String Floss or Water Flossing: Which is Better? Family & General Dentist in Vancouver, WA Weighs In
Water flossing vs. string floss: Which is better? Though some people swear by one or the other, the truth is that there are pros and cons to both, and studies about each method’s effectiveness at removing plaque are largely inconclusive. If you’ve been considering changing your flossing routine, it’s worth looking into the differences between them to see which one is right for you!
Evidence For String Floss vs. Water Flossers?
Studies about the efficacy of plaque removal with water flossing vs. using string (or tape) floss vary greatly. One small study found that in a single use, single-blind clinical trial, the WaterPik Water Flosser plus manual toothbrush were significantly more effective at removing plaque compared with using string floss plus a manual toothbrush. However, another study found that there was virtually no difference between the two, though their string floss group scored slightly higher in plaque reduction scores compared with the water flosser group. Yet another study found that though oral irrigators (another term for water flossers) could help in reducing gum inflammation, they resulted in minimal changes to plaque levels. A fourth study acknowledged that available evidence for the efficacy of oral irrigators is limited and inconsistent.
Oral-B does not recommend replacing string floss with water flossing, stating that “[w]hile water flossers do a great job of removing food particles and rinsing away plaque.., they cannot replicate the scraping motion of string floss that removes tartar-causing plaque that can eventually cause gum disease.” Oral-B also recommends using both traditional and water flossing in your daily oral hygiene routine for optimal results.
With all that said, which is the better choice for you? Let’s explore the pros and cons of each method below.
Pros & Cons of Water Flossing:
Great for people with arthritis and limited manual dexterity.
Can be more fun to use, which is helpful for getting into the regular habit of flossing.
Can be easier to access hard to reach areas in the mouth, or between crooked or tightly crowded teeth.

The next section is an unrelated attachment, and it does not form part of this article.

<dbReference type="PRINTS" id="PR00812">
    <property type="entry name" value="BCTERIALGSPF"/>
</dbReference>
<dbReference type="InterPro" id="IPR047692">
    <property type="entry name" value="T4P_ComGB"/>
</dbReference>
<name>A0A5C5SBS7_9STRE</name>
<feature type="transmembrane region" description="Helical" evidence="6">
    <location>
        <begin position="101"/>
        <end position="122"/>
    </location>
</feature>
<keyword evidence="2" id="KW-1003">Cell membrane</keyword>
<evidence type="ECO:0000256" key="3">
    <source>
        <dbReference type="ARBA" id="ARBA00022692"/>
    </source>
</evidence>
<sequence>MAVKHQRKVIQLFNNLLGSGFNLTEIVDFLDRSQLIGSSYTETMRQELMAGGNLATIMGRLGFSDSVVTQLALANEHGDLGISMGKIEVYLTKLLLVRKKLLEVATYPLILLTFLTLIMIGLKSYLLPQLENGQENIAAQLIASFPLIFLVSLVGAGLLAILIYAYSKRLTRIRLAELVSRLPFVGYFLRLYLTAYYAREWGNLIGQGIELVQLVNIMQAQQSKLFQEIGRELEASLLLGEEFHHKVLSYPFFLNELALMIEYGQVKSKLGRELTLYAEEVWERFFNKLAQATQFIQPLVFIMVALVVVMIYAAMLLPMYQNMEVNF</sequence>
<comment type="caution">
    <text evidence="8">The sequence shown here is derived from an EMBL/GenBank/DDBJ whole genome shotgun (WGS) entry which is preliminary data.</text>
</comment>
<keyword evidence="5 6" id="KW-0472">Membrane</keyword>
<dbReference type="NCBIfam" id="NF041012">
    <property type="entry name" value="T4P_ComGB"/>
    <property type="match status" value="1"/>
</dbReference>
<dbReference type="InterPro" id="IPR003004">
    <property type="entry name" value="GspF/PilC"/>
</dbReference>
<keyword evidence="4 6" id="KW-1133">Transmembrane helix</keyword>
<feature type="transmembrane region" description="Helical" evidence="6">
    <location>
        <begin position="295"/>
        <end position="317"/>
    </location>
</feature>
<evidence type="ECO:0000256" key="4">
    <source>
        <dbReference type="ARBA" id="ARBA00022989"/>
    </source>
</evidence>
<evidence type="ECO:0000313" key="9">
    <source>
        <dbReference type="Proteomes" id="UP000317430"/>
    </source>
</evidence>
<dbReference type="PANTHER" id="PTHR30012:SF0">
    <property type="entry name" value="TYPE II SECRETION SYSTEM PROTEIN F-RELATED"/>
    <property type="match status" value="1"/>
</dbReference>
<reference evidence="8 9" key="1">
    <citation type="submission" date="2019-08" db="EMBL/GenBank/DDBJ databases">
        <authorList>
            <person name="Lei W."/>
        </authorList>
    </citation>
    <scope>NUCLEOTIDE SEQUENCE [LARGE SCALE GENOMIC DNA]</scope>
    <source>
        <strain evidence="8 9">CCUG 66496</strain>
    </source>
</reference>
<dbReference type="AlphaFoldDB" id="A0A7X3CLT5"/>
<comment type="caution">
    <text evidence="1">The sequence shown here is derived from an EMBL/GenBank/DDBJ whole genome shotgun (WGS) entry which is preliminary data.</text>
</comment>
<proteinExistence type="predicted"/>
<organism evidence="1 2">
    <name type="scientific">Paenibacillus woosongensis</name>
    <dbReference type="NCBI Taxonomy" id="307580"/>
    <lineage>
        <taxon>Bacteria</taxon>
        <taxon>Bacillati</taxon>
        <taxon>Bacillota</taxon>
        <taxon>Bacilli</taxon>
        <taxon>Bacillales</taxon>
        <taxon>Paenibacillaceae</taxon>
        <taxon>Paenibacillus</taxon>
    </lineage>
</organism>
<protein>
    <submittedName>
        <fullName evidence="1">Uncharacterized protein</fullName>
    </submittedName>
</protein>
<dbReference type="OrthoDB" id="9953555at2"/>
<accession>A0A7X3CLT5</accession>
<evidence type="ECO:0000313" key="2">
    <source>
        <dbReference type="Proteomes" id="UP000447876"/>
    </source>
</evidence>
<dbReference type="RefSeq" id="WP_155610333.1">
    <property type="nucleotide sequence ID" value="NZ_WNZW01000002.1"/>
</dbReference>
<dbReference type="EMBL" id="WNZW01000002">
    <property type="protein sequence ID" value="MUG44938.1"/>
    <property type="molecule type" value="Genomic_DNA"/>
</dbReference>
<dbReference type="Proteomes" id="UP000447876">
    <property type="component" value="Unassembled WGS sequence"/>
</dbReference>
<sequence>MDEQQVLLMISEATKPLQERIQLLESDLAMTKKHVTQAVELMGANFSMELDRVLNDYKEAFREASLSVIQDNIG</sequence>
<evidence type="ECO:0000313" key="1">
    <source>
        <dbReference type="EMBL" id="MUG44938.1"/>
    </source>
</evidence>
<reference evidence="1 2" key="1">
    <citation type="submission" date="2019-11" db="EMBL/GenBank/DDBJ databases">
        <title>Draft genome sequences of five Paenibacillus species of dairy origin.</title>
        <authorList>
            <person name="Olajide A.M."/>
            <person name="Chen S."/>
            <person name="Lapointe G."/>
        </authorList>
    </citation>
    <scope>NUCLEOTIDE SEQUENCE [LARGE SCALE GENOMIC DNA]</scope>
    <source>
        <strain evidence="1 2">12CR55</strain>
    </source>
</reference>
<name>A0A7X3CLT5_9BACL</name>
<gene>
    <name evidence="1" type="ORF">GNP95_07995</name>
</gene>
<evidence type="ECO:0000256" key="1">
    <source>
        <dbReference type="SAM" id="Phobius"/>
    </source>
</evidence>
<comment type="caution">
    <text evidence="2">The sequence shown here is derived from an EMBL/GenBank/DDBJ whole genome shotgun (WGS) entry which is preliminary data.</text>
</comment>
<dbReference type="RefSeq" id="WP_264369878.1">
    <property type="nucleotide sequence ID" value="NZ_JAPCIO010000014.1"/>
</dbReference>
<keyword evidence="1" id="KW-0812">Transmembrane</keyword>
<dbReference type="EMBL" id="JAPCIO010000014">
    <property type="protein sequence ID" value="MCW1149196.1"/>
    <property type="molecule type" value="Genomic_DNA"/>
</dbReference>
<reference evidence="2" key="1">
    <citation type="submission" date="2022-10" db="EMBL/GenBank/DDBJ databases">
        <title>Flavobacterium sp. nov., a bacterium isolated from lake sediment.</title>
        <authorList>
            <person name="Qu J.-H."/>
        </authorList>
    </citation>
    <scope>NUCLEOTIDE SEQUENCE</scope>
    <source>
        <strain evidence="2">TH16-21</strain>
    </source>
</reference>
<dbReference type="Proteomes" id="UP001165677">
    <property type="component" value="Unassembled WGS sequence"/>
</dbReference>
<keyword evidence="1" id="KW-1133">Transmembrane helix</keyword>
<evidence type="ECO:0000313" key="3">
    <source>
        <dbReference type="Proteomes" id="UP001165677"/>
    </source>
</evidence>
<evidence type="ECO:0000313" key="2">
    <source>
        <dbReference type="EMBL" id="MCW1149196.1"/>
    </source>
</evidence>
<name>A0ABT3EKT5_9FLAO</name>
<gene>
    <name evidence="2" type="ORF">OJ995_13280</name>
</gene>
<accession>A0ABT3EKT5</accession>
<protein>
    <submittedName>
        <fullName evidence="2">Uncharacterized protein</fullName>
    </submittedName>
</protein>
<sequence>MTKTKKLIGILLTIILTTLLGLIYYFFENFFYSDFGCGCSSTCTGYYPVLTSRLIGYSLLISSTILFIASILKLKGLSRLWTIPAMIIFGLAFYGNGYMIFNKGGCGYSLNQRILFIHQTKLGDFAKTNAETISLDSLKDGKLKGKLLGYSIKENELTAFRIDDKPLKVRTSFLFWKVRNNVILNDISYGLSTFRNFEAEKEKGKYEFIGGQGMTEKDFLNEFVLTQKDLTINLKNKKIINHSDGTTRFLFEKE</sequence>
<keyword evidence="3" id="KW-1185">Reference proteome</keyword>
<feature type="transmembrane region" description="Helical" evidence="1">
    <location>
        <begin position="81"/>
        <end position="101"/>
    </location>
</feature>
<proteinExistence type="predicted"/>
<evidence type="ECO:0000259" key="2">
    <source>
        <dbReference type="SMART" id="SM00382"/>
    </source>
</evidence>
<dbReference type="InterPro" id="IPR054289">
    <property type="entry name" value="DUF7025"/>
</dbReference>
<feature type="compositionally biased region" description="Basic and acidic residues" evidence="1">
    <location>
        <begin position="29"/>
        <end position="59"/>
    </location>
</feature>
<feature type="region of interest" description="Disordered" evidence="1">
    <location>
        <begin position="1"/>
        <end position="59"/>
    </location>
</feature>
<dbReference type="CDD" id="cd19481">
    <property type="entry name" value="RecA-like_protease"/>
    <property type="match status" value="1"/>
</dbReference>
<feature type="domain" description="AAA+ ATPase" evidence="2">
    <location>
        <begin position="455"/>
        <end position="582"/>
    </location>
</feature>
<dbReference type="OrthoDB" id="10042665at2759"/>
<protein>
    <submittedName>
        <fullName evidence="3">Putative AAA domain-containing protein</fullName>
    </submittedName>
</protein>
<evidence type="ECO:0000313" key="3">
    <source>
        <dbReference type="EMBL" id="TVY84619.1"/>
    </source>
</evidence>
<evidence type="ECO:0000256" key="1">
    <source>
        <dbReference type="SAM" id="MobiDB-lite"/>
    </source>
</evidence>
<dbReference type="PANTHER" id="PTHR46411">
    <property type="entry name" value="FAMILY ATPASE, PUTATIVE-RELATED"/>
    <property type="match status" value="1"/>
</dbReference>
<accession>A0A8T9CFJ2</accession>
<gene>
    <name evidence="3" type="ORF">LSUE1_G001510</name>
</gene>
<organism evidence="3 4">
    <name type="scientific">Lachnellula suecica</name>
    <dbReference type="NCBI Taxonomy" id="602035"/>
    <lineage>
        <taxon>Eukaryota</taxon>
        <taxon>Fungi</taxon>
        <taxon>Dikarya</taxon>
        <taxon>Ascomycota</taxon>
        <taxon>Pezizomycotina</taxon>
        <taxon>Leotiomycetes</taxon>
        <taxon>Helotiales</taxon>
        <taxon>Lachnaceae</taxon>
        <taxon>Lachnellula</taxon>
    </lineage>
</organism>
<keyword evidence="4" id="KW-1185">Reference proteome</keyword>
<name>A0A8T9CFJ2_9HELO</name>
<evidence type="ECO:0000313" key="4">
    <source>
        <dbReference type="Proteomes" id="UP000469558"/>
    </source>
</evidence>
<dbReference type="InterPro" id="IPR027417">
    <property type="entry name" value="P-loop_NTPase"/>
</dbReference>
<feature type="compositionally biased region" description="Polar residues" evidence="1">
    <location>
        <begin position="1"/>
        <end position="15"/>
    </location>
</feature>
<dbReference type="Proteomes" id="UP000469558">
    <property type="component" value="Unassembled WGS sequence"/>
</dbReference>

Can be more comfortable to use for people with sensitive gums.
Recommended for use with orthodontics (braces), or fixed bridges and retainers.
Not very travel-friendly or portable.
There is a learning curve - oral irrigators are not always quick to pick up and get used to, and most people need to experiment through trial and error to find their optimal water temperature and pressure levels.
Messier than string floss.
Initial cost is quite a bit pricer than string floss.
Evidence for the effectiveness of water flossers in reducing plaque levels in the mouth is inconclusive as of now, and it is generally recommended to use water flossers in addition to string floss, rather than as a replacement.
Pros & Cons of String Floss
Simple to use and control.
When used correctly and daily, string floss is proven effective at physically scraping and cleaning away plaque from in between teeth and below the gumline.
Some people find they need more than one type of floss. For example, people with crowded or crooked teeth might find that string or tape floss works well on most of their teeth, but need a floss brush or pick to get into hard to reach areas.
If used incorrectly or with too much pressure, string floss can sometimes cut into gums and cause them to bleed.
Nylon-based floss is not environmentally friendly – however, biodegradable floss is becoming more widely available.
May be difficult to use for people with braces, fixed dental bridges or retainers.
Difficult to use for people with limited manual dexterity.
So, is string floss or a water flosser better for you? Your choice will likely come down to your personal preferences, manual dexterity, gum sensitivity, and whether or not you have any fixed orthodontic work. But unless string floss is too difficult for you to control, or you have orthodontic work that makes regular flossing difficult, we recommend using good old string or tape floss! The physical scraping action of guiding the floss up and down between teeth has been proven to efficiently and effectively remove plaque between teeth and under the gum line. Evidence for the effectiveness of oral irrigators is still limited and inconsistent, though using a water flosser is better than using nothing, particularly when dexterity or orthodontic challenges make using regular floss too difficult.
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